Technology stocks continued to consolidate while the Dow made new highs and the S&P 500 Index hovered just below historical highs. Throw in the fact that the markets are notoriously slow and biased to the downside during the summer months, and you have a recipe for further consolidation.
That does not necessarily mean that we will see some sharp and painful correction in stocks. My regular readers understand that the averages could simply move sideways for a month or two before resuming their upward climb. However, within those averages, individual stocks and sectors could experience much deeper declines.
Take the present decline in the technology-laden NASDAQ market, or the carnage investors have experienced in energy shares. Tech stocks are presently down almost 3% from last week’s high, although several individual shares are down a great deal more than that. At some point, these pullbacks will have run their course.
The oil patch has seen even greater declines as the price of oil plummets, then spikes, only to fall again. But once these areas find a bottom, something else—financials, healthcare, utilities, etc. – could be the next group to sell off. It will depend on their price level in relation to the rest of the market.
This is the concept of “rotation,” which I explained in last week’s column. So while the overall averages may show little change from month-to-month, certain areas could experience substantial declines. Small cap stocks have done little all year while many other sectors have risen in price. Some traders are betting that money coming out of technology could conceivably end up in the small-cap Russell 2000 Index and financial sector.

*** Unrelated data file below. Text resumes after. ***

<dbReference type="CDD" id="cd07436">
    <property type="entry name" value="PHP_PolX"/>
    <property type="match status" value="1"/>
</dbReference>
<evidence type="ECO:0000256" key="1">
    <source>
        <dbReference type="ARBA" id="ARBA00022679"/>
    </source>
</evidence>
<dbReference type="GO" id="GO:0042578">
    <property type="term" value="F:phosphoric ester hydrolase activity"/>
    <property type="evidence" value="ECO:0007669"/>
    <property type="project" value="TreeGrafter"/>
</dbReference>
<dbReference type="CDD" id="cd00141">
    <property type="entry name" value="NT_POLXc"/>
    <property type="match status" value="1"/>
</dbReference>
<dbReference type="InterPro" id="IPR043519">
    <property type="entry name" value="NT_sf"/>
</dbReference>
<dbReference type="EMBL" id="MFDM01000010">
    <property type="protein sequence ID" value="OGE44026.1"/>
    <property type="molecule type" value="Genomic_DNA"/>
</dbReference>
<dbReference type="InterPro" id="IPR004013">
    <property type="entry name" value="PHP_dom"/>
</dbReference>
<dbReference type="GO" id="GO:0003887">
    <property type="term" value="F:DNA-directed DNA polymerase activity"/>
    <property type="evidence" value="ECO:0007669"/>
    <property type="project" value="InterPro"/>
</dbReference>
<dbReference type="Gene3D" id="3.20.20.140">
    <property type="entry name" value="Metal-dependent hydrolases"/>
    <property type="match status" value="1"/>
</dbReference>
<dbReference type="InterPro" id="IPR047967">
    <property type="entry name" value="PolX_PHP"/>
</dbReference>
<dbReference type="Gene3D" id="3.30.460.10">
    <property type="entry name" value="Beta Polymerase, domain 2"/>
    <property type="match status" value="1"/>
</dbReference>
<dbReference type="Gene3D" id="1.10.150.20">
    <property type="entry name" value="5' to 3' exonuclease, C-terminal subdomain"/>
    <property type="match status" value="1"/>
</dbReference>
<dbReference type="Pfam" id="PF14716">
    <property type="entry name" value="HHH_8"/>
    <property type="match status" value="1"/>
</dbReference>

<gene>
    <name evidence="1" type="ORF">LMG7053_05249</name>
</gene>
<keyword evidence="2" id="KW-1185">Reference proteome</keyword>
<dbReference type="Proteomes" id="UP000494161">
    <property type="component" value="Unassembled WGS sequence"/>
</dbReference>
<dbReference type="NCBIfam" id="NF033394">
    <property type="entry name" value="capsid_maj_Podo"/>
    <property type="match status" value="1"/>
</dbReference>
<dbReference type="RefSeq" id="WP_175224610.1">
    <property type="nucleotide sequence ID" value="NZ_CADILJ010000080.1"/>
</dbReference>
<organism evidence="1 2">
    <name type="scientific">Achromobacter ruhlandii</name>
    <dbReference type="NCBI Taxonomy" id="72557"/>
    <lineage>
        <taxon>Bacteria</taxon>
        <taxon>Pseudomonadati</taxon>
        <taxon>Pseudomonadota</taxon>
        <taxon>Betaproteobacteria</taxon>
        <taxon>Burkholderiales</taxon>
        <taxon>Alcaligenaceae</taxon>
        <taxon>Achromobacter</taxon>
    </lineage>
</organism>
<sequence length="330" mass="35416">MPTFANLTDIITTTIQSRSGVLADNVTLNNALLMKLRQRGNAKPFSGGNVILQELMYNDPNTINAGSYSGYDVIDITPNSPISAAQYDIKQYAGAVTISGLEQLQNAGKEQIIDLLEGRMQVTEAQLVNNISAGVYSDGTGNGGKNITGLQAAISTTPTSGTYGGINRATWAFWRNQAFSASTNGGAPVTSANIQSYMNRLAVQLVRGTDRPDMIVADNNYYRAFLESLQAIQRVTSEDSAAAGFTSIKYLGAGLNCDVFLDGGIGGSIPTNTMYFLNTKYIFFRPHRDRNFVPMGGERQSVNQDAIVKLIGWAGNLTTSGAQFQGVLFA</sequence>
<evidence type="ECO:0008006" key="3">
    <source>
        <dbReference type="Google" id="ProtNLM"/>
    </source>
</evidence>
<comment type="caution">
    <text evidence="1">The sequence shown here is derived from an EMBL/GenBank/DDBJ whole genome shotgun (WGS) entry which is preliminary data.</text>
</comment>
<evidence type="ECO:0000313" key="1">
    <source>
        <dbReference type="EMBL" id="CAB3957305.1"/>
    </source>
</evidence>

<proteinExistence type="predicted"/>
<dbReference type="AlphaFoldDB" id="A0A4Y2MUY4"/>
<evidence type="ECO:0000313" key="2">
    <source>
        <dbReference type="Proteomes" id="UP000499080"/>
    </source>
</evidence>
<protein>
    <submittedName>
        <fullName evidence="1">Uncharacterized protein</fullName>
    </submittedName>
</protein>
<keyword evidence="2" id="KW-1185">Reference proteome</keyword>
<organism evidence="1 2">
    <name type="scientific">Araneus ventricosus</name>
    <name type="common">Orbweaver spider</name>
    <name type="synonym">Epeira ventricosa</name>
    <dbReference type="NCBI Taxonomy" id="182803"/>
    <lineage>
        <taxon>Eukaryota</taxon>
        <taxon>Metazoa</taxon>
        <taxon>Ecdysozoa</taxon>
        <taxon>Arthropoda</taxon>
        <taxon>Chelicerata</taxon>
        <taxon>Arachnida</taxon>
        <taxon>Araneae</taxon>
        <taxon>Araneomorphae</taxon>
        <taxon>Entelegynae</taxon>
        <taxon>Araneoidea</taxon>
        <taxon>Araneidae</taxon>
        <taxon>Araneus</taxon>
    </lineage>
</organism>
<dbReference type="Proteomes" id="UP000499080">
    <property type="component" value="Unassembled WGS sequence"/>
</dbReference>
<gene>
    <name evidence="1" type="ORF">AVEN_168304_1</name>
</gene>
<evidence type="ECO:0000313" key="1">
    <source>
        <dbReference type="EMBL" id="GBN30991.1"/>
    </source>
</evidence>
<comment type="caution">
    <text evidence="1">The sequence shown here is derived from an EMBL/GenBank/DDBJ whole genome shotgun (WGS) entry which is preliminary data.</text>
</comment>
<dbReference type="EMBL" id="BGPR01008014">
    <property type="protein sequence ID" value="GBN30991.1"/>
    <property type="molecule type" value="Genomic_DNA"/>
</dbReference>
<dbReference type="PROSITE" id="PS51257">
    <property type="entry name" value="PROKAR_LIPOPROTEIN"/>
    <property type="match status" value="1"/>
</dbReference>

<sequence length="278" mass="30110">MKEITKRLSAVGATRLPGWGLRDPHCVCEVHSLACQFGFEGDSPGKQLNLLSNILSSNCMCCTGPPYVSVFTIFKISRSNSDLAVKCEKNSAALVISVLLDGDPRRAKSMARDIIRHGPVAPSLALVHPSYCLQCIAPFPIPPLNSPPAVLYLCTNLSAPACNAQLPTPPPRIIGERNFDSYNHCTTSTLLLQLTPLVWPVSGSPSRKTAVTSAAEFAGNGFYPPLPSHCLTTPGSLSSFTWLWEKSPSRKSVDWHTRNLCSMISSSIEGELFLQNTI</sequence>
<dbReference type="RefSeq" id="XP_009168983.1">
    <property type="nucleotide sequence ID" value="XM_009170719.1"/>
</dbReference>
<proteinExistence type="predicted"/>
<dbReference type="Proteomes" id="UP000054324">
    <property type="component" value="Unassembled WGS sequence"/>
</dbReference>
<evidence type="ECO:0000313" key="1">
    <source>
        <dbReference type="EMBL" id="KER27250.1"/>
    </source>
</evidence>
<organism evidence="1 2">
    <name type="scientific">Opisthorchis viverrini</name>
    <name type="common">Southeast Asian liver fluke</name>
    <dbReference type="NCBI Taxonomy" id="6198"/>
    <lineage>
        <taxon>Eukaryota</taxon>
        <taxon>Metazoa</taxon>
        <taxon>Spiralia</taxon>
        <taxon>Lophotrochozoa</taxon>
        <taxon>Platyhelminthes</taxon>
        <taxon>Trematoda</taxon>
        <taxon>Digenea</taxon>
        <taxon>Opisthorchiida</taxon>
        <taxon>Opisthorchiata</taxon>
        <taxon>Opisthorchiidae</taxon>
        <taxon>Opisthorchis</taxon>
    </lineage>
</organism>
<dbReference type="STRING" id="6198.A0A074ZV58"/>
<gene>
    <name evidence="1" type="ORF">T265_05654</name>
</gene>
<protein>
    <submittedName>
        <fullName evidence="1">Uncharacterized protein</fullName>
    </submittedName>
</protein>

Financials have been held back this year due to the onerous rules and regulations that encumber their business as well as the continued historically low level of interest rates. This could be another area where investors may perceive “value.” Some investors have been buying the banks, expecting the beginning of a Fed-inspired, interest rate rise will help their profits.
That may not be too far off, given the actions of the central bank this week. They hiked short-term rates higher by a quarter of one percent (expected) but also revealed additional details on their plan to reduce their balance sheet by selling back trillions of dollars in bonds over the next four years or so. You should simply understand this as another form of tightening monetary policy. A rule of thumb would be $30 billion in balance sheet reduction would be roughly equal to a ¼% rise in the Fed Funds rate.
While no one is blaming the Fed for tightening monetary policy too soon or too fast, the fact remains that Fed Chairwoman Janet Yellen and her 12 apostles are no longer expanding monetary policy. The punch bowl of loose money is drying up, at least here in America. The hope is that the economy and the private sector are strong enough to takeover and the Fed can get back to its normal duties of playing the top cop in relation to inflation and employment.